Released: 2017, Unique Leader Records
Reviewer: Peter Atkinson
Despite their considerable chops, the latest outing from Northern California tech-deathsters The Kennedy Veil has an unusually disarming, almost easy-going approach that makes the band's bluster seem more refined than it actually may be. Rather than delivering the usual flash, ridiculous velocities and utter bombast, Imperium is, comparatively, understated – save for the phenomenal drum work of Gabe Seeber - and offers more feel and depth, with an intensity that simmers rather than boiling over.
It's an intriguing strategy to be sure, especially since the band recruited Monte Barnard, ex-of Alterbeast and a live fill-in for Thy Art Is Murder and Fallujah, who is about as caustic a vocalist as there is, to sing here – making him their third vocalist in three albums. But instead of trying to match the savagery of Barnard's burly growls and shrieks, the band provide him with a platform to provide the bulk of the brutality, which he certainly does – with a helping hand at times from The Black Dahlia Murder's Trevor Strnad, Aborted's Sven de Caluwé and Dickie Allen of Infant Annihilator. And this after 2014's rather pummeling Trinity of Falsehood, which delivered its 11 songs in 33 minutes.
Nevertheless, the approach works rather well. The longer, less furious songs – eight here over 40 minutes – allow more room to breathe and give guitarist Casey Childers a chance to add texture and nuance instead of merely trying to keep up, especially on more progressive-minded tunes like “Dawning of Wrathful Deities.” Though his work here is certainly agile, it never feels like just a flurry of notes or riffs following Seeber's scatter-gun tempos as they dart hither and yon.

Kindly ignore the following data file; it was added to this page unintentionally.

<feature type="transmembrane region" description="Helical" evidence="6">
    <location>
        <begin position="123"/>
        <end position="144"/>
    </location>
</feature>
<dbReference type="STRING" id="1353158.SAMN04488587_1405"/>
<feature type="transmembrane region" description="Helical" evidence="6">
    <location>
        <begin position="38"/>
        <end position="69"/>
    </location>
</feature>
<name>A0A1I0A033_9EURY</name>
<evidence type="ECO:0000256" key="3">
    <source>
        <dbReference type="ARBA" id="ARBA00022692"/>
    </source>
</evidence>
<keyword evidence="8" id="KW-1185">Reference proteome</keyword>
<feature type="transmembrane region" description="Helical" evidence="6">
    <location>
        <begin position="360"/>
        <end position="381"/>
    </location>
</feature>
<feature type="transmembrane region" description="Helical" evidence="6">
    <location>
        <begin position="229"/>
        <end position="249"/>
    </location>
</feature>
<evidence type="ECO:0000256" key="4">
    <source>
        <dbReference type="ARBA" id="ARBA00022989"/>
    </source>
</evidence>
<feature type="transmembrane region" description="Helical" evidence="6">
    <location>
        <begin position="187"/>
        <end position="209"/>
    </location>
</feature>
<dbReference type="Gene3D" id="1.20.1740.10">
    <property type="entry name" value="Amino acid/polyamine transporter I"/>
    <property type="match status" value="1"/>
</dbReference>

Even ominous sounding numbers like the opener “Godslaughter” or the epic “Hunted Into Extinction” offer nifty hooks and nimble runs that are cloaked in melody and nicely contrast both Barnard's flame-throwing vocals and Seeber drum fusillades. The synths and strings that come and go in the background add a level of symphonic sophistication without really seeming intrusive – even if they aren't particularly necessary.
Producer Zach Ohren, a tech-death go-to who has been knocked in the past for the loudness factor of his work, does a fine job here of balancing dexterity and atmosphere. Indeed, if anything, Imperium sounds a bit slick. But given the heavy-handedness one has come to expect with this sort of music, something not so calamitous is certainly welcome. The presentation here matches well with the band's performance, and everyone comes out better for it in the end.